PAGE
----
Hyperemesis is a disability I’d read about in my pregnancy books, with vague descriptions like “the morning sickness from hell” and “if you think you have this, get thee to a doctor ASAP.” But my life—already affected by pregnancy—was completely upended by this disability, which affects approximately 0.3-2% of pregnancies

To call hyperemesis “the morning sickness from hell” is like calling a tsunami a rainstorm. Fortunately, treatments such as IVs and prescription-strength anti-nausea meds helped significantly. Unfortunately, these treatments caused their own problems too.

Hyperemesis is actually a disability thought to have led to Charlotte Brontë’s death, as she was afflicted with serious vomiting and nausea. Scholar Hannah Copley notes that Charlotte Brontë was afflicted by “perpetual nausea and ever recurring faintness,” so sick that even seeing food would cause nausea. Brontë’s maid is purported to have said, “a wren would have starved on what she ate during those last sick weeks.” Without IVs, anti-nausea drugs, and other medical interventions, HG was likely a contributing or main factor to Charlotte Brontë’s death.

I can absolutely believe that if I had contracted HG without modern medicine, it would have led to severe complications for me as well, and possibly the death of my babies. After recovering in the hospital and returning home, the medications allowed me to keep down enough water and food to avoid hospitalization; but it by no means could make me well. Don’t get me wrong, it was night-and-day different: medication allowed me to rehydrate and to eat some things. But medication could only do so much.

How was my disabled pregnancy with hyperemesis different from a healthy person’s pregnancy?

In a healthy pregnancy, up to 20% of women don’t experience any nausea, and over 50% of women don’t vomit once. The average pregnant woman experiences some nausea between weeks 6–14 and, if she vomits, will only do so for approximately 6 days.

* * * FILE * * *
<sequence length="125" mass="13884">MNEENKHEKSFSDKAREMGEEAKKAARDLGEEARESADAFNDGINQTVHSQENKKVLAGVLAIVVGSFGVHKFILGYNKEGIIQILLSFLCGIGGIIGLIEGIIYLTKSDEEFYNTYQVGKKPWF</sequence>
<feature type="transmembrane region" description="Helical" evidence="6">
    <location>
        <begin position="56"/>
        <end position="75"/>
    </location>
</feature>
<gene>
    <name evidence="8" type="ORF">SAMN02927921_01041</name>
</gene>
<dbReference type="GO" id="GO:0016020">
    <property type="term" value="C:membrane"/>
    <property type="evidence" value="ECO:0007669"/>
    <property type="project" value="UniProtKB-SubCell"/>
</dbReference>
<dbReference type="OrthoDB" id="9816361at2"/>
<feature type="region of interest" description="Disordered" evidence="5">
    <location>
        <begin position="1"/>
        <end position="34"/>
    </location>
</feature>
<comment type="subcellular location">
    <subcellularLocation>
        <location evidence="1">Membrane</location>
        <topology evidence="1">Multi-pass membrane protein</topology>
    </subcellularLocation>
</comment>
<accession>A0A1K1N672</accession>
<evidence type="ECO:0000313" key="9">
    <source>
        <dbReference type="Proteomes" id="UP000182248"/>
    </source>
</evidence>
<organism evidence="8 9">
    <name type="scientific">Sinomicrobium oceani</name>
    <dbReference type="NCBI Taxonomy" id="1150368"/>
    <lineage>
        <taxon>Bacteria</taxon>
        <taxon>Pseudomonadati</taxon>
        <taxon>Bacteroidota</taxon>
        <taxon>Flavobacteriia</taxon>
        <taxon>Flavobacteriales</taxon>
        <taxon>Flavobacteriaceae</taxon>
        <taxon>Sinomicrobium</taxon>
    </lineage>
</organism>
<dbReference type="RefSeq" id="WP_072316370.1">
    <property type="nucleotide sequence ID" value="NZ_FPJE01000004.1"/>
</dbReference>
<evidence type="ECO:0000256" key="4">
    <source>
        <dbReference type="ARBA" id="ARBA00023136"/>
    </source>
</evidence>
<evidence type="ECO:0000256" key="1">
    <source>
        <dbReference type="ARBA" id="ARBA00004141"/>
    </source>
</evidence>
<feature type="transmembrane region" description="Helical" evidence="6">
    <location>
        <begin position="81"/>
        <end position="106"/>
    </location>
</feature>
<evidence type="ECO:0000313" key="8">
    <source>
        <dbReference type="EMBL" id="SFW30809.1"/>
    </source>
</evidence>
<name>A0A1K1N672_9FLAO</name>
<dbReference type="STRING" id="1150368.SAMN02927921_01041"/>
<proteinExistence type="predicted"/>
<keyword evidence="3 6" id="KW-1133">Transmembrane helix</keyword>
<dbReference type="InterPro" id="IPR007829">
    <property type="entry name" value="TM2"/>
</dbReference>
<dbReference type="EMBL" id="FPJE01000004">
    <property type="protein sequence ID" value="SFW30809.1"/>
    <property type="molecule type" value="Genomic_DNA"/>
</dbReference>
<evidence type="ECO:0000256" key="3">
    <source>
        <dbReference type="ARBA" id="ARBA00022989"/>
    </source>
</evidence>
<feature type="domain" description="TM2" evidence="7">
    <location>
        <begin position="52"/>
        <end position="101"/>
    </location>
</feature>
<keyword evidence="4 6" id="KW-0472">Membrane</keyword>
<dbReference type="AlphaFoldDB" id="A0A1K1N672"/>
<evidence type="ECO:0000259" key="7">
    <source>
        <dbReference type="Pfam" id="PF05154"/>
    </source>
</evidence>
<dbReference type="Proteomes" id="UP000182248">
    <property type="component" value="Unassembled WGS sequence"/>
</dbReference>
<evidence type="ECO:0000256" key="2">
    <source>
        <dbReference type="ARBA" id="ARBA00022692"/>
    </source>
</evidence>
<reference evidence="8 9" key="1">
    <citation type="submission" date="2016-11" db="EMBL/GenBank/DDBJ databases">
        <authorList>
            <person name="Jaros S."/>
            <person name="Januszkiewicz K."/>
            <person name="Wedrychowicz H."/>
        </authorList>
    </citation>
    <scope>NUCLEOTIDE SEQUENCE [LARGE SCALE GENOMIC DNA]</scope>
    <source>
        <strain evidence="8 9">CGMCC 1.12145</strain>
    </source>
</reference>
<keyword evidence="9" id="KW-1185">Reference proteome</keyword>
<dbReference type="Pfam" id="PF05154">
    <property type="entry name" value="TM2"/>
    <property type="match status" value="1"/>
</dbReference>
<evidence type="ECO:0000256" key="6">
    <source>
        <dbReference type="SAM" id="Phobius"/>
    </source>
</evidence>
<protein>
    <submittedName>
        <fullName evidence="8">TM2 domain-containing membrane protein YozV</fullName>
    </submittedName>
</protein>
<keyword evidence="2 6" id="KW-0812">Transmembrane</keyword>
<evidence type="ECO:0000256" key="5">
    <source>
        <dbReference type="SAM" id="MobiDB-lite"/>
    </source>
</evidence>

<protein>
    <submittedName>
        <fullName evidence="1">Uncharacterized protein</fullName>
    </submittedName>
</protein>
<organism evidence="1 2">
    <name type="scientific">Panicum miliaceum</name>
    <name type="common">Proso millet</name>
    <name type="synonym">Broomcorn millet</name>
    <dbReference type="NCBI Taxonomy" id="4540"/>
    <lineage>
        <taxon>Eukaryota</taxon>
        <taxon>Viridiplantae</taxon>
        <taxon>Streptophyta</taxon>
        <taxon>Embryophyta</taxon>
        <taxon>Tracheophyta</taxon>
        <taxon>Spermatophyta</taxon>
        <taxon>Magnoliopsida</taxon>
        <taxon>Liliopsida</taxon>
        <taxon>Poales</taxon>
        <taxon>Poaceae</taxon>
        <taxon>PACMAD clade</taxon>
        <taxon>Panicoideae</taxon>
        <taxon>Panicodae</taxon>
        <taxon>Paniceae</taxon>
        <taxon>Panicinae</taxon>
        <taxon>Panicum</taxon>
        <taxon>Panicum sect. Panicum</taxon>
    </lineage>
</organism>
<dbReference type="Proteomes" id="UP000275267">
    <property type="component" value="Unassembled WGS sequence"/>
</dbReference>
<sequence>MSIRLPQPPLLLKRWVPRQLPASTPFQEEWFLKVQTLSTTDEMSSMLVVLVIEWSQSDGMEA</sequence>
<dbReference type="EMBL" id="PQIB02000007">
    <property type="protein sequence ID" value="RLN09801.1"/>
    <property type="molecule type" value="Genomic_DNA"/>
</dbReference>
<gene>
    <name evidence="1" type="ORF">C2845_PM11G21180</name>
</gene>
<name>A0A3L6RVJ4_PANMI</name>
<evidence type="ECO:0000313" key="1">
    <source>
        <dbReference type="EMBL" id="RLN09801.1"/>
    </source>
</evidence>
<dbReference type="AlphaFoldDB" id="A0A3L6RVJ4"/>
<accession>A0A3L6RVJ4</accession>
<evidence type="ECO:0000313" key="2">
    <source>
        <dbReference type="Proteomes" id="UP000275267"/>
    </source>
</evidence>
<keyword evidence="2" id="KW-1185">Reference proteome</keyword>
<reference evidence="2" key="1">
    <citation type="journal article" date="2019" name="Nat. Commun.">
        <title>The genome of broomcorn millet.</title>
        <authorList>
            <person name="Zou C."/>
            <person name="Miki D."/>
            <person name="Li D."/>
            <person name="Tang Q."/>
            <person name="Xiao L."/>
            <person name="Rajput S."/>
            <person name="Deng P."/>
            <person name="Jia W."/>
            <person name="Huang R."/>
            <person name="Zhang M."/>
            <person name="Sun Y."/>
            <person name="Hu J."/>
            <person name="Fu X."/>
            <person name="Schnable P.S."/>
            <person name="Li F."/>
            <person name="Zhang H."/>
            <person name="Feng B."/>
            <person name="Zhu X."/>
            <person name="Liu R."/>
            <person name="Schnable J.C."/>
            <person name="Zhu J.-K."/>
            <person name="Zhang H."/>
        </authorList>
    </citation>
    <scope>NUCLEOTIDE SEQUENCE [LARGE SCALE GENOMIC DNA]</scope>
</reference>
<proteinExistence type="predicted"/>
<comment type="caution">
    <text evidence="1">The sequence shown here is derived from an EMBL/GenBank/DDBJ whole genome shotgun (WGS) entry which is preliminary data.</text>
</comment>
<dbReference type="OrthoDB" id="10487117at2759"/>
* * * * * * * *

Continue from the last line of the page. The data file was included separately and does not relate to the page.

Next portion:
In a healthy pregnancy, a woman can eventually make herself food, and healthy nutrition is stressed emphatically, the implication being that if you don’t eat right and take your vitamins, your baby will suffer or have birth defects. 

In a healthy pregnancy, a woman doesn’t need to be hospitalized. 

The author, smiling and glancing down at one of her twins, whom she holds in her arms
Photo of the author with one of her twins. Credit: Caedy Convis Photography

Now, gazing into the eyes of my twin boys, I have absolutely no regrets over conceiving them. But hyperemesis gravidarum is wildly awful, even when treated—and it’s life-threatening if not.


Chelsea would like you to know:

If you or a friend you know thinks their morning sickness is worse than normal, you don’t have to suffer alone. Check out the Hyperemesis Gravidarum Foundation’s criteria for HG, and advocate for yourself at your doctor’s before it worsens.

Logo for the National Center for Disability & Pregnancy Research

Trying to pass as “normal” can be exhausting

by Alisha McMillen

"Trying to pass as 'normal' can be exhausting" - by Alisha McMillen. Quotation: "The thing I recently realized is that by missing those activities, and the walks and car rides that get my family there, I’m also missing out on family conversation and bonding time. I miss stories that my daughters tell their dad. I miss funny jokes. When I’m sitting on the bench and see them walking away laughing, it hurts me inside. But I don’t want them to stop living their happy lives because of my health issues."

Walking through a little town or in an airport, no one would likely know I had a disability. I debated on whether to even share this story, because I don’t obviously seem disabled, and many wouldn’t guess that I am. But I have psoriatic arthritis and when it flares, my joints ache so much I can barely move. I also suffer from chronic migraines and asthma, which pile on top of the joint pain.

These conditions, though chronic, aren’t always acknowledged as disabilities by the public, possibly because they don’t outwardly look like a disability. But psoriatic arthritis falls under the classification of immune system impairments of the Disability Evaluation Under Social Security, so maybe that perception will change.

When I hurt, most of my pain is in both hips, my right knee, my left ankle, and my right hand. It hits both sides of my body from top to bottom. And when I get really worn out, my back even starts aching. I must always be careful and thoughtful of how much strain I put on these joints.

Luckily, I have the best, and most patient, family in the world. My husband and I are in our early 50s with twin 19-year-old daughters. My family will drop me at the door when we go out. They know it’s sometimes hard for me to make it to and from the car.  They help carry my bags to take the pressure off my joints, and they wait for me to catch up when I fall behind.